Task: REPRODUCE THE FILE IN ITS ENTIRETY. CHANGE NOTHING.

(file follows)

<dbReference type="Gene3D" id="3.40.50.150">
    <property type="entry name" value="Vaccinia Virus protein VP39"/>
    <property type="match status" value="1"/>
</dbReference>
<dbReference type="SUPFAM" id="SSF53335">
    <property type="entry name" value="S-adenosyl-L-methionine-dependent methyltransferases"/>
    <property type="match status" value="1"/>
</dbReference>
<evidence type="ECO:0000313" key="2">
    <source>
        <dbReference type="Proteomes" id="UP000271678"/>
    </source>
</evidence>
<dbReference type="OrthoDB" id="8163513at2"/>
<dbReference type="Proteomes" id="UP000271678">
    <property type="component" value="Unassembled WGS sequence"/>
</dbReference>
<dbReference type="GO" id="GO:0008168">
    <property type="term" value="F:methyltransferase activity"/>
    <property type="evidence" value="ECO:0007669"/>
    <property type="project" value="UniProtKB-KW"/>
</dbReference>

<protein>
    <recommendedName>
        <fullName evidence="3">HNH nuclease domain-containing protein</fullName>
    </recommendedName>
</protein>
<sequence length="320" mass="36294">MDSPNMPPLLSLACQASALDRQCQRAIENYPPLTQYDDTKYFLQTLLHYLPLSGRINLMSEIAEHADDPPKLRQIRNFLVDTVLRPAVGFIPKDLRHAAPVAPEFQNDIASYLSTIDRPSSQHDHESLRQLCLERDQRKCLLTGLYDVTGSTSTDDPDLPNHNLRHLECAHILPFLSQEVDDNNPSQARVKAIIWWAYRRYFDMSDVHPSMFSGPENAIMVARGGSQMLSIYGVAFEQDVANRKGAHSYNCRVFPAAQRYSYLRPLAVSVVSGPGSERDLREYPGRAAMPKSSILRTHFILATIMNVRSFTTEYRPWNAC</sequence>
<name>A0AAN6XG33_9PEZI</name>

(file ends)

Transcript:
<dbReference type="Gene3D" id="3.40.50.150">
    <property type="entry name" value="Vaccinia Virus protein VP39"/>
    <property type="match status" value="1"/>
</dbReference>
<dbReference type="SUPFAM" id="SSF53335">
    <property type="entry name" value="S-adenosyl-L-methionine-dependent methyltransferases"/>
    <property type="match status" value="1"/>
</dbReference>
<evidence type="ECO:0000313" key="2">
    <source>
        <dbReference type="Proteomes" id="UP000271678"/>
    </source>
</evidence>
<dbReference type="OrthoDB" id="8163513at2"/>
<dbReference type="Proteomes" id="UP000271678">
    <property type="component" value="Unassembled WGS sequence"/>
</dbReference>
<dbReference type="GO" id="GO:0008168">
    <property type="term" value="F:methyltransferase activity"/>
    <property type="evidence" value="ECO:0007669"/>
    <property type="project" value="UniProtKB-KW"/>
</dbReference>

<protein>
    <recommendedName>
        <fullName evidence="3">HNH nuclease domain-containing protein</fullName>
    </recommendedName>
</protein>
<sequence length="320" mass="36294">MDSPNMPPLLSLACQASALDRQCQRAIENYPPLTQYDDTKYFLQTLLHYLPLSGRINLMSEIAEHADDPPKLRQIRNFLVDTVLRPAVGFIPKDLRHAAPVAPEFQNDIASYLSTIDRPSSQHDHESLRQLCLERDQRKCLLTGLYDVTGSTSTDDPDLPNHNLRHLECAHILPFLSQEVDDNNPSQARVKAIIWWAYRRYFDMSDVHPSMFSGPENAIMVARGGSQMLSIYGVAFEQDVANRKGAHSYNCRVFPAAQRYSYLRPLAVSVVSGPGSERDLREYPGRAAMPKSSILRTHFILATIMNVRSFTTEYRPWNAC</sequence>
<name>A0AAN6XG33_9PEZI</name>